A film about the life of poet, storyteller and activist Maya Angelou will open the 2017 Portland Black Film Festival, and Pam Grier, the first African American woman to headline an action film, will speak after the showing of her 1973 film, “Coffy.”
Ten films examining the black experience in America and showcasing the cinematic achievements of African American stars and filmmakers will be shown between Feb. 9 and 22 at the Hollywood Theatre, 4122 N.E. Sandy Blvd. Schedules and ticket information are available online.
The series curator, writer and filmmaker David F. Walker, will give a free lecture with film clips at 2 p.m. Feb. 19 to show why “Black Images Matter.” The images of black people, he has said, have been shaped by film and television.
“Maya Angelou: And Still I Rise” will play at 7:30 p.m. Feb. 9, weaving her words with archival photographs and videos that show her impact on culture and politics.
“Coffy,” (1973) directed by Jack Hill, will be screened at 7 p.m. Feb. 11 with actress Pam Grier in attendance. A classic of the blaxploitation genre, Grier plays a bold, aggressive vigilante on an anti-drug rampage. In 1997, she starred in Quentin Tarantino’s “Jackie Brown,” for which she received a Golden Globe nomination for best actress. She also appeared for six seasons in the television series “The L Word.”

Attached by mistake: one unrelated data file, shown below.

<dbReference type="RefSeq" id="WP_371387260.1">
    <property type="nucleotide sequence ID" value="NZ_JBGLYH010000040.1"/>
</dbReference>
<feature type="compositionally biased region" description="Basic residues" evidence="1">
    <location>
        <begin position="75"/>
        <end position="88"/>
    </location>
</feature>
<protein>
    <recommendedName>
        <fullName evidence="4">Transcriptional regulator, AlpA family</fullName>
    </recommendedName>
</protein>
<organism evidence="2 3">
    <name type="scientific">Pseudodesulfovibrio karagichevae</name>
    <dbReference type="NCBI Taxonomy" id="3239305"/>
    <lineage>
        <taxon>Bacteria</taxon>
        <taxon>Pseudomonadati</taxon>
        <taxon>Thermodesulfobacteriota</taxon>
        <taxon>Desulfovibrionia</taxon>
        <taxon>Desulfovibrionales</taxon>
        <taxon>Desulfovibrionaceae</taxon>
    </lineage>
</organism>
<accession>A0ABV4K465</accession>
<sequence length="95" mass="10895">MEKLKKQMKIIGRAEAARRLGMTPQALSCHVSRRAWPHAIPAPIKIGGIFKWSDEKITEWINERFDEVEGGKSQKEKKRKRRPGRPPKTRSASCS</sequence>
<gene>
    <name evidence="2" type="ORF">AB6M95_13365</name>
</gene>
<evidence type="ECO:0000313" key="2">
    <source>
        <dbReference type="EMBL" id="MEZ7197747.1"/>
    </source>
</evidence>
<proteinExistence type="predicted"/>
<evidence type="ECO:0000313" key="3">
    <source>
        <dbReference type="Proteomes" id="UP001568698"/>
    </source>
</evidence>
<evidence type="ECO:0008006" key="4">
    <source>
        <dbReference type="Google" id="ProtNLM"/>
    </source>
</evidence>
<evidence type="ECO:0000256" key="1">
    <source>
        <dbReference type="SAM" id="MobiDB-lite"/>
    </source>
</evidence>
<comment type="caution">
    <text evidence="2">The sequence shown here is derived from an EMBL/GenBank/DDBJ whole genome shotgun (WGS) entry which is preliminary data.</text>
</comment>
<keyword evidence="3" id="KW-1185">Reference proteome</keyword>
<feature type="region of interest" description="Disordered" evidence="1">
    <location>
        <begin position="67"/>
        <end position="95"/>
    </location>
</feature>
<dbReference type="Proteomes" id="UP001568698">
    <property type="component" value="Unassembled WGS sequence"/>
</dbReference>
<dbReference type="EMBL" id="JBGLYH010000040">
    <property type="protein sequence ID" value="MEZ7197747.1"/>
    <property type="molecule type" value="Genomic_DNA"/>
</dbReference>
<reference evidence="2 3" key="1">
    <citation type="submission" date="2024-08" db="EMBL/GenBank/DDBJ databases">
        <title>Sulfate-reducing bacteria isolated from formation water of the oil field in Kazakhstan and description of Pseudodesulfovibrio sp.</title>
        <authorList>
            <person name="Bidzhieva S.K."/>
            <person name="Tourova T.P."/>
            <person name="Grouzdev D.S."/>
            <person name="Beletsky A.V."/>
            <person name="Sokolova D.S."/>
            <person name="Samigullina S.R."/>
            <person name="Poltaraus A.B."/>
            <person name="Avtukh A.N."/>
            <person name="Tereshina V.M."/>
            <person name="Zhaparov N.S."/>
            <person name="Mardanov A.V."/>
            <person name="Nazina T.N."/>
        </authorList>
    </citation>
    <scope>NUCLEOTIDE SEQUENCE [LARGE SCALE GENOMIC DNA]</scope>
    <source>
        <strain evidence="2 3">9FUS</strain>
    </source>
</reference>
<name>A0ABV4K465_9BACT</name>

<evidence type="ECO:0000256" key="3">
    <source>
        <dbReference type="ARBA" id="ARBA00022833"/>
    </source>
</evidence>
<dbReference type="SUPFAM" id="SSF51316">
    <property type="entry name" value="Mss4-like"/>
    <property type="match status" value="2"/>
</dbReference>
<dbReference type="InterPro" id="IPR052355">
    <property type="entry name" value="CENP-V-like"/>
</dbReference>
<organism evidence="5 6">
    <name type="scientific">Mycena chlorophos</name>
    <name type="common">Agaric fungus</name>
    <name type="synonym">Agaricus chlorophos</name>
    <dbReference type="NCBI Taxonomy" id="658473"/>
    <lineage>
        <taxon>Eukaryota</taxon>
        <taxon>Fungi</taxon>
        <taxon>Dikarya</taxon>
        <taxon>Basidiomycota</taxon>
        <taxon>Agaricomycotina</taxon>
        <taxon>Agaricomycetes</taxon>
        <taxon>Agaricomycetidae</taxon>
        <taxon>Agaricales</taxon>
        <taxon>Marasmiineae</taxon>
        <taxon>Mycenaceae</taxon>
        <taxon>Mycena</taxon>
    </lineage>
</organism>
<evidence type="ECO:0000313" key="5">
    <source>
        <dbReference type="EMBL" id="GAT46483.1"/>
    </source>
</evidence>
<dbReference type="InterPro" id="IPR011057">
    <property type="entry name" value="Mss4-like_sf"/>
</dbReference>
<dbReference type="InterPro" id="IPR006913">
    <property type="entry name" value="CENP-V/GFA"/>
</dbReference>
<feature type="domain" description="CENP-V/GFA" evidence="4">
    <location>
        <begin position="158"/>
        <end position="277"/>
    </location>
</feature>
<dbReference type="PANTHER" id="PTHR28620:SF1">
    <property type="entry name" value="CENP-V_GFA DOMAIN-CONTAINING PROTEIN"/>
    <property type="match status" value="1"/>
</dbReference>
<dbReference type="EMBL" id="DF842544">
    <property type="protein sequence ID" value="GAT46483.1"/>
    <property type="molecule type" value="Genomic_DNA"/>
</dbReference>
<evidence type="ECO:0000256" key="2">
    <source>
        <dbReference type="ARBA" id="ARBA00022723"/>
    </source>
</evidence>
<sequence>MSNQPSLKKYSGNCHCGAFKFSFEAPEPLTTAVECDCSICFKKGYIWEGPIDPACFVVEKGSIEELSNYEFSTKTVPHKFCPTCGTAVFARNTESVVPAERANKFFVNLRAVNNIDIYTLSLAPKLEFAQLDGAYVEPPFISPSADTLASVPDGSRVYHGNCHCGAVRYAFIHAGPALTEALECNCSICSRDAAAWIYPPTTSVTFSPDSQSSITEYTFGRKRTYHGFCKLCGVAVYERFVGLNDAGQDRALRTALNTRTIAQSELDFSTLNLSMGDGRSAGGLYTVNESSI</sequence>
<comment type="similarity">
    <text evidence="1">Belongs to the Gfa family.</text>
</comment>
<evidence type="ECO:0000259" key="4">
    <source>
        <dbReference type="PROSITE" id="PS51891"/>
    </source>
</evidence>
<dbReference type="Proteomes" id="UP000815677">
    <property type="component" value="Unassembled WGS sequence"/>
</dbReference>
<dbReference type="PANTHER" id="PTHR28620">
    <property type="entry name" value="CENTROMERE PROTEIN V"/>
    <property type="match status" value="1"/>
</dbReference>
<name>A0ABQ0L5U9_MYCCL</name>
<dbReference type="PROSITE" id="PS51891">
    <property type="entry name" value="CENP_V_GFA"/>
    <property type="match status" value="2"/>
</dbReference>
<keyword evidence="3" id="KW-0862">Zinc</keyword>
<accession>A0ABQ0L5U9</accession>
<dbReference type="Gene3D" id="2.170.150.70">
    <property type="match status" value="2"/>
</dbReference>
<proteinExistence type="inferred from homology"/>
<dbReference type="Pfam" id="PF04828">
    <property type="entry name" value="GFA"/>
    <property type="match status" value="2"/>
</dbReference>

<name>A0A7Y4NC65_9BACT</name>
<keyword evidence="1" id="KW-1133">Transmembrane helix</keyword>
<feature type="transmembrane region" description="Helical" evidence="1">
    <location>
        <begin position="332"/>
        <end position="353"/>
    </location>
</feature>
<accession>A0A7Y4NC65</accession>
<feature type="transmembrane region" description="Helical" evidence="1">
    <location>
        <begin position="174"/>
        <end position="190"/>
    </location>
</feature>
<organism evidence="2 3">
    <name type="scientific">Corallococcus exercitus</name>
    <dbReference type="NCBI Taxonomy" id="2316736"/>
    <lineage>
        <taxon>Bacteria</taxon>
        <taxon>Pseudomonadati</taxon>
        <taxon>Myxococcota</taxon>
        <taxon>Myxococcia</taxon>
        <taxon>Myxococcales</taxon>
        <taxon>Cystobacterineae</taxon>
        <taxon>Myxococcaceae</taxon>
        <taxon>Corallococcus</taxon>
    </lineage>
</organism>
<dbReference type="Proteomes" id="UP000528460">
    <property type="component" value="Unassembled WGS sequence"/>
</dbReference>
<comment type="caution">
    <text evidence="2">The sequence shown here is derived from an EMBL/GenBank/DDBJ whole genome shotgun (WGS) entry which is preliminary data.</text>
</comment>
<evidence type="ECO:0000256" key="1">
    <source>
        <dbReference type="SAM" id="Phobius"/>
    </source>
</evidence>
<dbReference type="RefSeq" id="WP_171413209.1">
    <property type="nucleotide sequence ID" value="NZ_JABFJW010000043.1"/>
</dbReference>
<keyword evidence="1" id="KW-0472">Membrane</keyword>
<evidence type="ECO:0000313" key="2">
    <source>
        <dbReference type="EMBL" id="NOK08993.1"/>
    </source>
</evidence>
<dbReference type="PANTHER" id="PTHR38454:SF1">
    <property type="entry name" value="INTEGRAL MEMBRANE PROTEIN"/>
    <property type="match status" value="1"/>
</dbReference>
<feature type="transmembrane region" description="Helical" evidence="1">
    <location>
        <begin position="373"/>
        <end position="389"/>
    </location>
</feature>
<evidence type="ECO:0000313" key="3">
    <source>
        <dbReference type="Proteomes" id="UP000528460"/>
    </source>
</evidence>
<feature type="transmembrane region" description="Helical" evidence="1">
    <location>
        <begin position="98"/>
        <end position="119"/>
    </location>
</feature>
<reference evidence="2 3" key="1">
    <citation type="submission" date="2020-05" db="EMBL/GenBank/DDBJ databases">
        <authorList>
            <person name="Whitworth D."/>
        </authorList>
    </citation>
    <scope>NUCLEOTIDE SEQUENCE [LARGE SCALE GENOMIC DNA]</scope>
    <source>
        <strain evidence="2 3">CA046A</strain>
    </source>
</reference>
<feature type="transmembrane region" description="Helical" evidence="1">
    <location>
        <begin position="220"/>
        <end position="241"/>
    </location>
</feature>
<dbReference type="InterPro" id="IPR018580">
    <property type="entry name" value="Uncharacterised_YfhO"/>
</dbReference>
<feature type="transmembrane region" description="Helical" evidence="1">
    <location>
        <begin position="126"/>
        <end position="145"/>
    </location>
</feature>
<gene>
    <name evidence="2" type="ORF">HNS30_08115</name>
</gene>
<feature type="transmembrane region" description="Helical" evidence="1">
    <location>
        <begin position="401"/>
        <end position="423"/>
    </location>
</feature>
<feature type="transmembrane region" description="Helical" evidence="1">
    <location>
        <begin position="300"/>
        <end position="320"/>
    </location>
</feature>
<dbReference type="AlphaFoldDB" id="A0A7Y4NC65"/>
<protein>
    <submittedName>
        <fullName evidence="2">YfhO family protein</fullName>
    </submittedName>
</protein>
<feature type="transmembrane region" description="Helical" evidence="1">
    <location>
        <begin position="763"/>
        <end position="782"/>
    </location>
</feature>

A film directed by Prince, “Sign O’ The Times,” brings to life his Grammy-nominated album of the same name. It is scheduled for 7:30 p.m. Feb. 13.
Filmmaker Raoul Peck’s documentary, “I Am Not Your Negro,” envisions the unfinished book by James Baldwin about the lives and assassinations of Malcolm X, Medgar Evers, and Martin Luther King Jr. Baldwin’s words are narrated by actor Samuel L. Jackson. The film is scheduled for 7:30 and 9:30 p.m. Feb. 17.
A new documentary, “The New Black,” showing at 7 p.m. Feb. 19, reveals how the African American community is grappling with gay rights. “Within Our Gates,” a digital restoration of a 1920 silent film, is the story of an effort to raise money to keep open a school for impoverished black children in the South. It is scheduled for 7:30 p.m. Feb. 20.
Legendary entertainers, including Aretha Franklin, Marvin Gaye and James Brown, will appear in a set of “Soul Train Express,” scheduled for 7:30 p.m. Feb. 22. Soul Train, created by Don Cornelius, was the first television venue for soul music and ran for 35 years from 1971 to 2006.